The Empress of Art by Susan Jaques

The Empress of Art

An art-oriented biography of the mighty Catherine the Great, who rose from seemingly innocuous beginnings to become one of the most powerful people in the world. A German princess who married a decadent and lazy Russian prince, Catherine mobilized support amongst the Russian nobles, playing off of her husband's increasing corruption and abuse of power. She then staged a coup that ended with him being strangled with his own scarf in the halls of t...

Details The Empress of Art

TitleThe Empress of Art
Release DateApr 4th, 2016
PublisherPegasus Books
GenreHistory, Cultural, Russia, Nonfiction, Biography, Art, Russian History, Literature, 18th Century

Reviews The Empress of Art

  • Kerry
    Biographies about Catherine the Great are fraught with problems. Catherine the Great: Life and Legend by John T. Alexander includes judgmental fixation on Catherines sexuality and demonstrates the male writers inability to view his subject through her own, female, perspectivea failure in a biographical writing if there ever was one. On the other hand, female biographers such as Virginia Rounding in her Catherine the Great: Love, Sex, and Power...
  • Penmouse
    The Empress of Art by Susan Jaques is a well-written book that accounts the life of Catherine the Great. In particular, Jaques details Catherine's passion for collecting fine art while building an empire. Her book is a wonderful, easy to read book about a woman who was ahead of her time.You will find a bibliography and end notes providing sources used to write her book.Recommend.Review written after downloading a galley from Edelweiss.
  • Azabu
    The ambitious, German-born empress remains a rich vein for biographers due to her legendary love life as well as her determination to put her picture gallery on the map. Here Catherine emerges as a voracious reader, a supporter of enlightened despotism who maneuvered her way out of a sexless marriage and carried out the expansionist mandate of Peter the Great. Her relentless pursuit of Old Masters and European artwork turned St Petersburg into a ...
  • Carolyn Harris
    The Empress of Art provides a good overview of Catherine the Great's art patronage and the development of the Hermitage Museum. Jaques writes in an engaging, accessible style and places the acquisition of key art collections such as the Walpole paintings within the context of the wider events of Catherine the Great's reign. The author has visited Saint Petersburg and demonstrates a familiarity with the historic buildings of the city and Catherine...
  • Josh Griffiths
    The Empress of Art takes a marvelous idea and makes it just okay, a tolerable read that should have been so much more. Reading this book, you get the sense that it was written by someone who is very knowledgeable on the subject matter in question (art and architecture, in this case) but knows little in the way of writing and narrative structure. Namely, there is no narrative through-line that holds everything together, instead each section, each ...
  • Kathy
    This is a well written and interesting book. Any biography you read on Catherine the Great will mention her art collecting and building. This is the first book to look at that collecting in conjunction with other events of her reign. Its also not only Catherine's story of how she put together one of the best art collections in Europe but also about the rise and fall of other major European collectors in the 18th century. You will learn a lot abou...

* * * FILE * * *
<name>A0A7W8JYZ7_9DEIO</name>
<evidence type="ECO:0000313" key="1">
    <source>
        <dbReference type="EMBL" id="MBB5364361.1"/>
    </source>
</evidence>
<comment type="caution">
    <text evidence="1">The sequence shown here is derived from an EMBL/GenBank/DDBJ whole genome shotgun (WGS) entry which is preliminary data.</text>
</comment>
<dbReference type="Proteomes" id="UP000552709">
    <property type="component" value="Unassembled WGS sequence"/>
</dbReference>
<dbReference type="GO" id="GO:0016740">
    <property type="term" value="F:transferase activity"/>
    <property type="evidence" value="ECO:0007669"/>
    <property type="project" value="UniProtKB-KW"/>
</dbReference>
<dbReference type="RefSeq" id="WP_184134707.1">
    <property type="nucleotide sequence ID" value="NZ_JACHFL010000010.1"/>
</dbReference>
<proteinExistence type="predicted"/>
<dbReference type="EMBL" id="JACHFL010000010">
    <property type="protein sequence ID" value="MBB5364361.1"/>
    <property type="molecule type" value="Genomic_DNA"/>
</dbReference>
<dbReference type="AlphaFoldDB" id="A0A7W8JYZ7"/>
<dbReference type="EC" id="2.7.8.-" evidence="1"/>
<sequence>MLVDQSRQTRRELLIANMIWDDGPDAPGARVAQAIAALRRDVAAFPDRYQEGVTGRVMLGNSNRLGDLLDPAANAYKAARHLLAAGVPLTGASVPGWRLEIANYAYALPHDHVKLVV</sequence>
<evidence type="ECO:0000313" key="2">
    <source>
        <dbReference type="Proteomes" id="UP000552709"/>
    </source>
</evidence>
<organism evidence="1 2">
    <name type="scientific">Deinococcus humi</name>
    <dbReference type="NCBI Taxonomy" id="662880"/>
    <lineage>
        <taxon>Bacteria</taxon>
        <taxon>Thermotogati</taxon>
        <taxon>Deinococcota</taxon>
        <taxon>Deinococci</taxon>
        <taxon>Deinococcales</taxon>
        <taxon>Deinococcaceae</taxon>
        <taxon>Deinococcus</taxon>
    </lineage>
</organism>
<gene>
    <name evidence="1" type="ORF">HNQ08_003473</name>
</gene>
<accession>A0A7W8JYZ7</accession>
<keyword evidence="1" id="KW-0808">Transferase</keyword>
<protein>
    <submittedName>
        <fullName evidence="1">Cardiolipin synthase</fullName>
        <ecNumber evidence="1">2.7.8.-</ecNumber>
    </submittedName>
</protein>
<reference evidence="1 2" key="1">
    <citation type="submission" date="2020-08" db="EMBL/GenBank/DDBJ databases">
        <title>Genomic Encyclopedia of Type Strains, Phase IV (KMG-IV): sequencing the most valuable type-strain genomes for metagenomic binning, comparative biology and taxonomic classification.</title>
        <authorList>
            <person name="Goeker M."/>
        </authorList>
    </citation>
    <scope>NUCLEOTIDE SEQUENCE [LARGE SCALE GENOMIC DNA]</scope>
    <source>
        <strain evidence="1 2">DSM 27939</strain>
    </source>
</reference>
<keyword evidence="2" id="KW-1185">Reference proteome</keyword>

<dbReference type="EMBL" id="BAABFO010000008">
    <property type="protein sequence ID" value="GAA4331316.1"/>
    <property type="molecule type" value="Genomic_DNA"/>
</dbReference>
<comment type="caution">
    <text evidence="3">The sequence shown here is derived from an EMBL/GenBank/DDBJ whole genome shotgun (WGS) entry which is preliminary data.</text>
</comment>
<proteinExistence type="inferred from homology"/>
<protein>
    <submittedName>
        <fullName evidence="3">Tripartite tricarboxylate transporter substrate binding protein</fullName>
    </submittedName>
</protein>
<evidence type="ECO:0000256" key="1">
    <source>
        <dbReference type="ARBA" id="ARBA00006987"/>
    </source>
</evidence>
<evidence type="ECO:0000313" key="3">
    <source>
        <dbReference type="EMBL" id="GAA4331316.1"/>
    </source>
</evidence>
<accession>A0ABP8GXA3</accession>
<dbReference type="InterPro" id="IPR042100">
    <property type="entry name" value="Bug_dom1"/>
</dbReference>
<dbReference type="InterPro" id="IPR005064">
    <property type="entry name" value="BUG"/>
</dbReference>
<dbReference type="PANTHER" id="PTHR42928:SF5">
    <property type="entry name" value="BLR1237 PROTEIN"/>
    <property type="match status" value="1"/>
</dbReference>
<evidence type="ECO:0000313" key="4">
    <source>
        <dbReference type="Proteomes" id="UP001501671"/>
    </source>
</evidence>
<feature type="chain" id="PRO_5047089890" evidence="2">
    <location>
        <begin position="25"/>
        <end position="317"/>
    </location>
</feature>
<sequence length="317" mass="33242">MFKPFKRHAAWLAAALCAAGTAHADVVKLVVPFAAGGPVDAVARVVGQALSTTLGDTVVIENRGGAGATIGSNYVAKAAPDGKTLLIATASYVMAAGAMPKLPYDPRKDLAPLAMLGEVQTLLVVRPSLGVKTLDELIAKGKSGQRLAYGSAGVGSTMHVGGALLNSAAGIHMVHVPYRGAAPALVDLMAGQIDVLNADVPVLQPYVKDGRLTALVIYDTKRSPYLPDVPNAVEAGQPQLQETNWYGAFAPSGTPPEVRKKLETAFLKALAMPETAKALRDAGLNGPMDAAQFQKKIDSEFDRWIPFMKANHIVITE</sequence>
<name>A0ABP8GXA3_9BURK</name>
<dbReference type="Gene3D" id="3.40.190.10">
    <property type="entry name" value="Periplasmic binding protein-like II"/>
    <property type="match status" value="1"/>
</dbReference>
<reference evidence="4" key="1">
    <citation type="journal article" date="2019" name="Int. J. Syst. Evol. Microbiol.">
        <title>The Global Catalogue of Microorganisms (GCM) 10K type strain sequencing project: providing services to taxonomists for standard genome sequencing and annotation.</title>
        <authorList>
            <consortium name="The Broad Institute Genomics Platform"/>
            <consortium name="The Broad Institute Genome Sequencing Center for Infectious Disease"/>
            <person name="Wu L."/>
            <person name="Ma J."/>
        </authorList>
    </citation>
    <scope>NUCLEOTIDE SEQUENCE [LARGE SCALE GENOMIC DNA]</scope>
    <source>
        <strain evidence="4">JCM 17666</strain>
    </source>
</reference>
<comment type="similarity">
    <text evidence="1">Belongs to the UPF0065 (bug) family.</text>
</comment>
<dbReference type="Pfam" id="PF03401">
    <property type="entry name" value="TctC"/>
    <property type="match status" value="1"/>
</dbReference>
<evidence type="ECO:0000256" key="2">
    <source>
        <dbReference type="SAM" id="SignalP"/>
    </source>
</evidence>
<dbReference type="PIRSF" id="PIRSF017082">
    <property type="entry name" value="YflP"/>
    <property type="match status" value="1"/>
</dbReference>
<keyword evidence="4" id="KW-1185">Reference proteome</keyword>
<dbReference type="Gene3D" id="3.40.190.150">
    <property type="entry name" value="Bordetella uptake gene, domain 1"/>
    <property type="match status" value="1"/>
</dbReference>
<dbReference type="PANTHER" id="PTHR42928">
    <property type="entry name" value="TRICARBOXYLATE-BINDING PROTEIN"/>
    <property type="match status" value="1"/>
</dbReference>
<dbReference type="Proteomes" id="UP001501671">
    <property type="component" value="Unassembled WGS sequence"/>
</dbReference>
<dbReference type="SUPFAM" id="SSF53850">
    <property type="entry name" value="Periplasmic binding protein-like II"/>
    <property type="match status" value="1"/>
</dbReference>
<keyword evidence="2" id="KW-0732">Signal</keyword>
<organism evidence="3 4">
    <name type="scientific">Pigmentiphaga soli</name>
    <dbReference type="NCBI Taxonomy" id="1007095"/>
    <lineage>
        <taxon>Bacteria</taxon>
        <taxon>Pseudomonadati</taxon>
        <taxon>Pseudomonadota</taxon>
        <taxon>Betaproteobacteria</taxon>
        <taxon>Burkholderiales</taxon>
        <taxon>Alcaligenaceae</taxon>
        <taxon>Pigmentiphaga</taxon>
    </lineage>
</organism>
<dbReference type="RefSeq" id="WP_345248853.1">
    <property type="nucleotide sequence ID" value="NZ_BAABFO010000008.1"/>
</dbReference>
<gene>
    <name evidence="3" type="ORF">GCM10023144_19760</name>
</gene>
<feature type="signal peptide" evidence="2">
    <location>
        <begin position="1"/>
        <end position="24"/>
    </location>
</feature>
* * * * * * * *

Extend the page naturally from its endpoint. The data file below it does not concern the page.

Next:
• Ashley Hasty
    The Empress of Art by Susan Jaques is a book the academic and historian side of me absolutely loved. This book is not for people with a casual interest in art or history, you have to really love the subject and want in-depth knowledge about the subject to stick with it. With that being said, I thought it was written in a very approachable way and I thought the author did a great job hooking her reading from the very beginning by teasing us with l...
  • Shayna Grissom
    DNF. When they say it's the Empress of Art, they literally mean the entire book is about art.
  • Diana
    Disclaimer: I received a copy of this book from a GoodReads giveaway.Catherine the Great is one of the iconic figures of Russian history, but, in our day and age, many know her primarily for being an empress with an over-active libido. "The Empress of Art: Catherine the Great and the Transformation of Russia" is a refreshing look at a less salacious facet of the woman who made sweeping changes in the way that Russia was perceived by its own peopl...
  • Kayla Tornello
    This book was an interesting look at how Catherine the Great became an avid collector of multiple forms of art, such as portraits, statues, and carved gemstones. It also describes the many buildings for which she was responsible. The author did a good job of going into enough detail to inform the reader without providing so much information that the book gets bogged down. The pictures are gorgeous and make me want to visit some of these places, b...
  • John
    Quick synopsis: "The Empress bought a lot of cool stuff." I've been to the Hermitage, State Archives and the Tretyakov, so I read this with the museum catalogs and memories at hand. Interesting to see that a bit of her collection ended up in our National Gallery when the Soviets were cash-strapped. Reading this alongside "Former People" was an interesting juxtaposition.
  • Lieske Huits
    A great (art) historical view of how Catherine the Great used art and architecture as part of her plan to turn Russia into a European superpower.Fun to read, very factual and inclusive, if at times a bit superficial. Still, a great source for an overview of her collecting practices.
  • Pcox
    More fact-based than I like.